1. re: Nii

                Bury market could not be further away from the style and pretension of Borough.

                Firstly, it's a "proper" market, not just food. Most stalls are selling coats, shoes, bedding and the like. Those that are selling food, are selling food that ordinary people can afford to buy. No specialist "artisan" producers. I doubt you'd find an organic carrot. Or a free range pork chop

                Most traders at Borough would be out of business within a month if they had to depend on selling at Bury. "How much, Love? For a bit of haddock? You must be joking!"

                I love it.

          1. It's a rare nice day up here and I needed a bit of shopping so I popped in the car and whizzed round the M60.

            Deliberately didnt have brekkie as I wanted to do a black pudding taste. As upthread, there are two main staffs selling the hot pud - Chadwick's and the Bury Black Pudding Co. For years, Chadwicks has been the locals' favourite and you hear the accents of the day tripping folk from "not round here" at the other stall.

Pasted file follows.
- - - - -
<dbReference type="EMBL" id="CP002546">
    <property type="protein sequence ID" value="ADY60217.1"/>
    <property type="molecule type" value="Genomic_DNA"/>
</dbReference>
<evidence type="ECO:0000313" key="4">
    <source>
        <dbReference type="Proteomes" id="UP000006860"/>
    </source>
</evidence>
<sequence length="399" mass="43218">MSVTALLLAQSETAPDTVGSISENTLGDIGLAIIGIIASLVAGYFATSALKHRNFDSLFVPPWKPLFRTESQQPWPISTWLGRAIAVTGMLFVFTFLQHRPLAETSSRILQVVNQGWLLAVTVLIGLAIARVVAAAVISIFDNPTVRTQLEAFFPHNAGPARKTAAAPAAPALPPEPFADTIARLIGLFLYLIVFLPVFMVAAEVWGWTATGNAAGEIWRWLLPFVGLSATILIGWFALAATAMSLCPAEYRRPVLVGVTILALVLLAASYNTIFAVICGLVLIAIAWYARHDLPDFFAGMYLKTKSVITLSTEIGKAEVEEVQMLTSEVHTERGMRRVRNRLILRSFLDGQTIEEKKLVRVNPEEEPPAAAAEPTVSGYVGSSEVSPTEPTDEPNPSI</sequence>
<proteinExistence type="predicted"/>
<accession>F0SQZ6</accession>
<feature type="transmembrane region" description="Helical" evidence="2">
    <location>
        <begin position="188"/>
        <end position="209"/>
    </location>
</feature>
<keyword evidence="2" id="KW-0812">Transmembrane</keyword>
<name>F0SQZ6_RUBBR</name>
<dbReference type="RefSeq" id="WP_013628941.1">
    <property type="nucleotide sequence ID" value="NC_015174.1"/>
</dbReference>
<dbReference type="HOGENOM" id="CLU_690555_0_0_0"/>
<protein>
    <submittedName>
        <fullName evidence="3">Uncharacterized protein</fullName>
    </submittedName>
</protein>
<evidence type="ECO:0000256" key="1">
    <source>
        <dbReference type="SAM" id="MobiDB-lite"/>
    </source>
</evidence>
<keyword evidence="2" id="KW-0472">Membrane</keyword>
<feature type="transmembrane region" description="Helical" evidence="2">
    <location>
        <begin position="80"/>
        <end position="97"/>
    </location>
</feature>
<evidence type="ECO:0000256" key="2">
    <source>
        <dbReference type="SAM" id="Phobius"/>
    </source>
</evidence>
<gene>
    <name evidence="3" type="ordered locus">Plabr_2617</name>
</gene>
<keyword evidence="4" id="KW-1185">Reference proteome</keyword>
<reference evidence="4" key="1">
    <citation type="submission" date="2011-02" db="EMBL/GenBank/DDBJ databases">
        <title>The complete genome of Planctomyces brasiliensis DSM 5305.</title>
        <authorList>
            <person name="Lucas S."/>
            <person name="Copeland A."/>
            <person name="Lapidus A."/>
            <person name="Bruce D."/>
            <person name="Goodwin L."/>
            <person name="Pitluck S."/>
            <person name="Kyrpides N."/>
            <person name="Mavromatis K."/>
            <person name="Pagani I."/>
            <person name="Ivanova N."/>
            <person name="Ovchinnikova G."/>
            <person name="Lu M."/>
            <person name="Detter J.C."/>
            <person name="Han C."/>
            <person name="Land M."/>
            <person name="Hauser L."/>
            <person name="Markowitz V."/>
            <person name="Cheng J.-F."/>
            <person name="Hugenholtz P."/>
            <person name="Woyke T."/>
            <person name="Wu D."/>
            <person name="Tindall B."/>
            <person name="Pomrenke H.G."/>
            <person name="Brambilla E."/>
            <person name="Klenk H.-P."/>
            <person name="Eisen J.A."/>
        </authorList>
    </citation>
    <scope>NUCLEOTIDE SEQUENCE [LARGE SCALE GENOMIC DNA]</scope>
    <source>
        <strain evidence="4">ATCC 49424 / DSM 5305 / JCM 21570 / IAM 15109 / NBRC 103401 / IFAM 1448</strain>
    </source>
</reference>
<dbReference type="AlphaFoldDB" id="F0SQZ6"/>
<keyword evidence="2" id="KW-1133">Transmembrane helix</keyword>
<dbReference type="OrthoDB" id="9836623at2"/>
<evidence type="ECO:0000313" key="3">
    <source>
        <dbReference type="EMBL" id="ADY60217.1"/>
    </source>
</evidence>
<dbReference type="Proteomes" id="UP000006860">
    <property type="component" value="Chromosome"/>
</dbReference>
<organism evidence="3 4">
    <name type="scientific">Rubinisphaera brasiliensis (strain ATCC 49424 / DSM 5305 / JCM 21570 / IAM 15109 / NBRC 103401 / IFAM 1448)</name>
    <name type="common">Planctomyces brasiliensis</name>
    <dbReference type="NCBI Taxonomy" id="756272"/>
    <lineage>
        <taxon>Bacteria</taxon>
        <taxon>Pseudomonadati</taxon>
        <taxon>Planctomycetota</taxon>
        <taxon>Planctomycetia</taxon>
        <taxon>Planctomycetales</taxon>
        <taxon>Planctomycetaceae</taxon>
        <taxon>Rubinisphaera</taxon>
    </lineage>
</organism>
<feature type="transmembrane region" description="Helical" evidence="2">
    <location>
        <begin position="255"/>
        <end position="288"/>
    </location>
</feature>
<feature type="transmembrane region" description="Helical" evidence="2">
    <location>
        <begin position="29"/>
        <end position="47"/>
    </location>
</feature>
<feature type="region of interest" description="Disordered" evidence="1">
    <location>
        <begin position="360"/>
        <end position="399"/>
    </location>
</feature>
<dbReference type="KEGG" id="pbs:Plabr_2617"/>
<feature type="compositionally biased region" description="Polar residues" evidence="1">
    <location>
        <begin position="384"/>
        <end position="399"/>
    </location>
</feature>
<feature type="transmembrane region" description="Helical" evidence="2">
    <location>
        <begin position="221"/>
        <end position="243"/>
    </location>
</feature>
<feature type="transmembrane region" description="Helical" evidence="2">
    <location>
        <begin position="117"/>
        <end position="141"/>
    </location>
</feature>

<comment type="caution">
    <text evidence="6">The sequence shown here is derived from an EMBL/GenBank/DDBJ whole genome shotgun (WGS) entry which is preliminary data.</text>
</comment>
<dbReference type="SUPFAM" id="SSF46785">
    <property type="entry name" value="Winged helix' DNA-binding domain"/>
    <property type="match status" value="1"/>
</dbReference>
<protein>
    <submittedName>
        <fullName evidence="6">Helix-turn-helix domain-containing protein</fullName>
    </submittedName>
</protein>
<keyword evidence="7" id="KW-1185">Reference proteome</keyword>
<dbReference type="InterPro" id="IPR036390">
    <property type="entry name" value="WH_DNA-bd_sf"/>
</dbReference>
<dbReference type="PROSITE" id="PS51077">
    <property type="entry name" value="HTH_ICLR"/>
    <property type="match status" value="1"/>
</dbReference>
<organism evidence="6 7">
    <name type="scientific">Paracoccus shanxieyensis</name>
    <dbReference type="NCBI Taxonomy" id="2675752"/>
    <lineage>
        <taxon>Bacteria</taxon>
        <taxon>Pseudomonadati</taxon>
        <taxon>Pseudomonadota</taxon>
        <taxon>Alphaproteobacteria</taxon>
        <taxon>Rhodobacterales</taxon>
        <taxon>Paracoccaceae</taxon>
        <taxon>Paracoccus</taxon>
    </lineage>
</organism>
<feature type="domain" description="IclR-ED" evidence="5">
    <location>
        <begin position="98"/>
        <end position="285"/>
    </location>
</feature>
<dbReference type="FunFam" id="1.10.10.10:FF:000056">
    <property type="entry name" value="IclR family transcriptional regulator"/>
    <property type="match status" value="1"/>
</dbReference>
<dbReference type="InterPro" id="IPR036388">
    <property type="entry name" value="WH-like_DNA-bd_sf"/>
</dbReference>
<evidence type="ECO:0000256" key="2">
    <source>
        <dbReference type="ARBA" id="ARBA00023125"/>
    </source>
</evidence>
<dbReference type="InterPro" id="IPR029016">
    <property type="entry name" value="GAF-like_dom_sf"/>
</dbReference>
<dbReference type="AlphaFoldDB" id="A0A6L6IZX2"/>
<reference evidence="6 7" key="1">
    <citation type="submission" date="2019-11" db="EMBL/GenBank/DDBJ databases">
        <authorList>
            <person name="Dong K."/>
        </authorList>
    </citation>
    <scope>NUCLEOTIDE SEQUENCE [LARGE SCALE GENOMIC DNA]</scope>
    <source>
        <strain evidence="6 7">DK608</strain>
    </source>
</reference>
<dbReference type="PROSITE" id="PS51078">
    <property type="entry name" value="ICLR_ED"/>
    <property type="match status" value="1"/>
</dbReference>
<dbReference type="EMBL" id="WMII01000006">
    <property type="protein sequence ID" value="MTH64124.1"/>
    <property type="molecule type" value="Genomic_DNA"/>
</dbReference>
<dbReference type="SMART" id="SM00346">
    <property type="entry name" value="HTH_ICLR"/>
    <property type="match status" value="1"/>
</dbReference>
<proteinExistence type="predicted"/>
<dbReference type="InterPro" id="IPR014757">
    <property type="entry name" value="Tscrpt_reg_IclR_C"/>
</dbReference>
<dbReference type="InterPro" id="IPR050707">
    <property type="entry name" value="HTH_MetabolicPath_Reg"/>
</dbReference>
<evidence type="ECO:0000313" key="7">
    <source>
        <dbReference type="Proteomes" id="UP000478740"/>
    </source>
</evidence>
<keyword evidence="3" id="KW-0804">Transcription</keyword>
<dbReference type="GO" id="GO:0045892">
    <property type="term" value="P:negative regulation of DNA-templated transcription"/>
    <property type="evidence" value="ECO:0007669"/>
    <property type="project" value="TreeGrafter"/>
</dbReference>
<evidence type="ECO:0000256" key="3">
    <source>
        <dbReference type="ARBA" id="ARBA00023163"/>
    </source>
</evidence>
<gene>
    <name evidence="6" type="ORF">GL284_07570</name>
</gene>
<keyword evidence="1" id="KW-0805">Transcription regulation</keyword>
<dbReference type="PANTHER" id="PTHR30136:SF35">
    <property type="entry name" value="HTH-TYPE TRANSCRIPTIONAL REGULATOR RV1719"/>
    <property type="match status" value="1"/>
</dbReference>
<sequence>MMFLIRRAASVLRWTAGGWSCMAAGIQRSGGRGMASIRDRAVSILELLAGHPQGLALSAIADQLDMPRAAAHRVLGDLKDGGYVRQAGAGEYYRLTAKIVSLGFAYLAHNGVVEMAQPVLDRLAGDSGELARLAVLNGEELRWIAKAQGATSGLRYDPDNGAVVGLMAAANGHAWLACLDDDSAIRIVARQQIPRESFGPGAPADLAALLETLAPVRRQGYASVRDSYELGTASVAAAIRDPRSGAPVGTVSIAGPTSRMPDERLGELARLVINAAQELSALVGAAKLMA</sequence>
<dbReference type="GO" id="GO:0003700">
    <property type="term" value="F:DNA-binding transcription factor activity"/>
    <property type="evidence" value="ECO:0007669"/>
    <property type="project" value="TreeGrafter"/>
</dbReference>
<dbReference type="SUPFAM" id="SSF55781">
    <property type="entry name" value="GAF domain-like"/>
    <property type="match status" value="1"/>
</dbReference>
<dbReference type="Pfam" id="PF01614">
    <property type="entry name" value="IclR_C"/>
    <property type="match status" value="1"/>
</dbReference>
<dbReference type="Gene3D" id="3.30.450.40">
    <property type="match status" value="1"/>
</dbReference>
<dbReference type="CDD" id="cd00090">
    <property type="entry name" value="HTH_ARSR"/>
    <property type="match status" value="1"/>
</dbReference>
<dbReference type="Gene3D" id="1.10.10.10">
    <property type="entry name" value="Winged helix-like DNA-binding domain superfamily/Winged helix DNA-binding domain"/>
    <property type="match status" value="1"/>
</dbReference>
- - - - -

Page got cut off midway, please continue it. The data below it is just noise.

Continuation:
First to Chadwicks - 90p for a "traditional" pud (i.e. with fat)- help yourself to sauce and/or piccalli.A firm pud with good spicing and some fat but unusually dry. Mustard was of the "rip your throat out " variety. A short walk round the market and back to the other staff. £1 a pud, mustard more refined. The pud not as peppery but a moister texture that was pleasanter to eat. I bought four for the freezer.

            I also came away with other goodies from the market - six pigeon breasts for a fiver; dry cured bacon that looks good; some merguez sausage; haslet for a lunchtime salad or butty. And some cheese - no small producers (this isnt Borough Market for heaven's sake) but some good stuff from biggish producers - bought some Snowdonia Black Bomb and Grandma Singleton's Lancashire ("extra tasty" of course). And a couple of Chorley cakes - almost as big as a dinner platde.

            Weighed up the cheap polo shirts and the replica designer watches but didnt buy anything. Marks & Sparks "seconds" were doing great trade with the day tripping old biddies.